We Caught up With Colin Mitchell, Owner of Nottingham’s Oldest Caribbean Supermarket on His Decision to Sell the Business

Interview: Sharon Stevens
Tuesday 16 January 2024
reading time: min, words

After almost five decades of selling Caribbean food in Nottingham, family business Mitchell's Supermarket on Alfreton Road is up for sale. We spoke to owner Colin Mitchell about his decision to sell Mitchell’s Supermarket, and what this will mean for the local community...

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Colin’s family had shops for generations. His grandmother's shop in Jamaica sold produce from his grandfather's farm, and this legacy influenced Colin’s own interest in business. 

Colin’s father, Mr Mitchell (senior) opened his first Caribbean food shop in 1959 on Willoughby Street, Lenton. Around 1970, the shop was moved to Union Road but was later knocked down because of regeneration.

Around 1973, Mr Mitchell decided to sell his produce out the back of an old Sunblest van, adapted to hold the myriad of Caribbean food items. It wasn’t long before this became a success - the community was already confident in the customer care he'd previously shown.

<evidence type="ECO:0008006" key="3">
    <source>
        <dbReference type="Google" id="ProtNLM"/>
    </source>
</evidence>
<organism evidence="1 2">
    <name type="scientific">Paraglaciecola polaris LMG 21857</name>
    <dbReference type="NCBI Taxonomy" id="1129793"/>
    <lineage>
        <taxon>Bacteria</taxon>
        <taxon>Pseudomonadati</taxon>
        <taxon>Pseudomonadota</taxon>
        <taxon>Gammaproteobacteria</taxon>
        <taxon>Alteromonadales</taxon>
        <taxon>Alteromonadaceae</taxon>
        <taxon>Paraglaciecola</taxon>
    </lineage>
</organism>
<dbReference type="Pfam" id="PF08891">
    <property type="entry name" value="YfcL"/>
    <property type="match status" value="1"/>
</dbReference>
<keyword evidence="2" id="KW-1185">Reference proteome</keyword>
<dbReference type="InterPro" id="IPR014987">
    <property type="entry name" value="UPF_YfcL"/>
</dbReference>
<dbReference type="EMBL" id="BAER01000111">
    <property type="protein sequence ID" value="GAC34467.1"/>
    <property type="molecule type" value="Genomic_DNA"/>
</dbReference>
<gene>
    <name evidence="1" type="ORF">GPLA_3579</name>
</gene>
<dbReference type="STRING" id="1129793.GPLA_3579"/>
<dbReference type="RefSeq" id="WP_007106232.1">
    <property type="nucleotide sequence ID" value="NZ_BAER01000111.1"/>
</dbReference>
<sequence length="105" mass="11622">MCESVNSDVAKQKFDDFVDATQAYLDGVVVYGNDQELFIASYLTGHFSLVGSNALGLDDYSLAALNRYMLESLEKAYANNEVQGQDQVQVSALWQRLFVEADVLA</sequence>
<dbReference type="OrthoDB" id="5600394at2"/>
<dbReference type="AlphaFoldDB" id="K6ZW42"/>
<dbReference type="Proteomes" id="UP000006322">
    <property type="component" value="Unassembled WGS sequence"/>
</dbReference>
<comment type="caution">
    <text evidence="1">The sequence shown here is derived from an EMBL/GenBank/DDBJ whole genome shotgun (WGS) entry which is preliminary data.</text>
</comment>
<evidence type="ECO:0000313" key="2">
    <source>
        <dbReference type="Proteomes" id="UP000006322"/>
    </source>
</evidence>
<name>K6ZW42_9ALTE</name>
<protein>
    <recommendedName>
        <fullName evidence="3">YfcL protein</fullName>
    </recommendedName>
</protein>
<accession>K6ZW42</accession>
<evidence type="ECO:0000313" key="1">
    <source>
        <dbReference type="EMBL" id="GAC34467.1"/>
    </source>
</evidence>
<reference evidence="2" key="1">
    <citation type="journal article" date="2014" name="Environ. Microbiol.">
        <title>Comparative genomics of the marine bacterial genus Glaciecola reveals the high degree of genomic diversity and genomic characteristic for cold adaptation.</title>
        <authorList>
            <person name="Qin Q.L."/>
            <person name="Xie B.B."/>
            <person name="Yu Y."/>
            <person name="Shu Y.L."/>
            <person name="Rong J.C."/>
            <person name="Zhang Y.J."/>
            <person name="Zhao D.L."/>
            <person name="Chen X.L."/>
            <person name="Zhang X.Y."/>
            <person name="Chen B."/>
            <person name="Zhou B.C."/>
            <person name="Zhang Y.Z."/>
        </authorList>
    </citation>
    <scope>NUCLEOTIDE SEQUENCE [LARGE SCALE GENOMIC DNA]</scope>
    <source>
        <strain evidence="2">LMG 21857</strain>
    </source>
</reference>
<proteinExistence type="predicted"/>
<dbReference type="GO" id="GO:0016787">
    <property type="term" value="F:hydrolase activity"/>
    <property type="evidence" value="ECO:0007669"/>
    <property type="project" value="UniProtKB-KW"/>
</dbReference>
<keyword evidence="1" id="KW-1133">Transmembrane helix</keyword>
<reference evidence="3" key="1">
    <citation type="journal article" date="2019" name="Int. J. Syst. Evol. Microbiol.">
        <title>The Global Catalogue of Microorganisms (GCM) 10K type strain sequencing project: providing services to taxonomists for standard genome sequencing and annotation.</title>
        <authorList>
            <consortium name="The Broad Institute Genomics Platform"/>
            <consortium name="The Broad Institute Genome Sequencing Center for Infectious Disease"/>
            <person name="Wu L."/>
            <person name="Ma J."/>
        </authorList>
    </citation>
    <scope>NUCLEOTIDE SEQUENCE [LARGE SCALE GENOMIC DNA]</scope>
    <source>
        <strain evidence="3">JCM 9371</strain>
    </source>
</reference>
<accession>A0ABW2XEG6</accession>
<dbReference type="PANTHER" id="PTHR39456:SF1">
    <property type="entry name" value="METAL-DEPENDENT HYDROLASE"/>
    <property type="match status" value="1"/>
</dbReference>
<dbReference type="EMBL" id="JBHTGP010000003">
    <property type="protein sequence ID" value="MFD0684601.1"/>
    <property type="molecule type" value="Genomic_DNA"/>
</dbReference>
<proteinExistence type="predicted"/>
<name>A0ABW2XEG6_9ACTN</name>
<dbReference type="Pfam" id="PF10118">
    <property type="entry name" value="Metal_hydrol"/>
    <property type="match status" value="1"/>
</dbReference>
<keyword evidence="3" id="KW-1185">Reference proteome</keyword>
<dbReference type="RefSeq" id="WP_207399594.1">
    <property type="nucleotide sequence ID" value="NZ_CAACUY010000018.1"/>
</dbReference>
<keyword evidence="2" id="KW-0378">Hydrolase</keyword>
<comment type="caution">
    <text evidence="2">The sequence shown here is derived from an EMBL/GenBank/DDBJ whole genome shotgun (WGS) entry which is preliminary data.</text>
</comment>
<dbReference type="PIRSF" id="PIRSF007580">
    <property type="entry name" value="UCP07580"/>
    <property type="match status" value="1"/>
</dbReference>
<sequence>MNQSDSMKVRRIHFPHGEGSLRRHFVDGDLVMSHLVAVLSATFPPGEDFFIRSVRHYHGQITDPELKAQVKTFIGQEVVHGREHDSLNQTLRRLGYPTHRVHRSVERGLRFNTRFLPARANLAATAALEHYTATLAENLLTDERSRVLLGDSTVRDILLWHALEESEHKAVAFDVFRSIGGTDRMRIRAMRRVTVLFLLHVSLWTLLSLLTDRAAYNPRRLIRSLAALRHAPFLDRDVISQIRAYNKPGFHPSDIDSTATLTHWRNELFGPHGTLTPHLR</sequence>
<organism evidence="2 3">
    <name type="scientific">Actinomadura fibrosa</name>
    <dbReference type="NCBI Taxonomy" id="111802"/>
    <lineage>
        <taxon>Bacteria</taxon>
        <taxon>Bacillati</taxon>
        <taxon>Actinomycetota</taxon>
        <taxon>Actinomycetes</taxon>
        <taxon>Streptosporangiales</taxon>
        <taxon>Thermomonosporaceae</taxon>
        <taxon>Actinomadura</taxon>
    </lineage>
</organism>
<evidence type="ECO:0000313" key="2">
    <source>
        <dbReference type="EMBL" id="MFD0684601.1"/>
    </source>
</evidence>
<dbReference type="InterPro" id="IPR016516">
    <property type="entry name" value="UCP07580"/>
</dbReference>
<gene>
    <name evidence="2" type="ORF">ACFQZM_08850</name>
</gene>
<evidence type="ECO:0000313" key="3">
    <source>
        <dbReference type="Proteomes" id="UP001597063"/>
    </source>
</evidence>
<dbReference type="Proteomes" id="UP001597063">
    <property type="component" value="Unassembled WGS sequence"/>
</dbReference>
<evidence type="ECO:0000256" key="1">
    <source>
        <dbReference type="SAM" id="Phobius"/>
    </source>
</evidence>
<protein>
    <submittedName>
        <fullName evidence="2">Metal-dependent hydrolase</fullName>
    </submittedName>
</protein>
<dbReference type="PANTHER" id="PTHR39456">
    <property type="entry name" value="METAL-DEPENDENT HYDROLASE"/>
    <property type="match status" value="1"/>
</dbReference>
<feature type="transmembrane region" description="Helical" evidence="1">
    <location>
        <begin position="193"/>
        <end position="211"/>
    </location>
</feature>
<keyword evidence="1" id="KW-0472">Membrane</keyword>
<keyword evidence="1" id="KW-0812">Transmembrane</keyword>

Mr Mitchell took time to learn his customers' shift patterns and he would make himself available by working around them. Colin's contribution to the family business happened after school, "I would jump onto my father's van... outside Cottesmore School. It was my job in the evening."



We spoke to Colin to discuss how the shop has evolved, his relationship with his customers, and his plans for the future.

When did the current shop open?
Ilkeston Road came onto the market in 1974, me and my father opened that one together. I worked for him for a few months there. One day he asked me to find out how much stock we had. I estimated the amount, and he split the stock between the two of us and said, “You’re on your own”. He had given me half as a head start for my own business. That was 175 Alfreton Road - my first independent shop. I called it Pioneer Store because I was a new man coming out.

Did your father help you set up?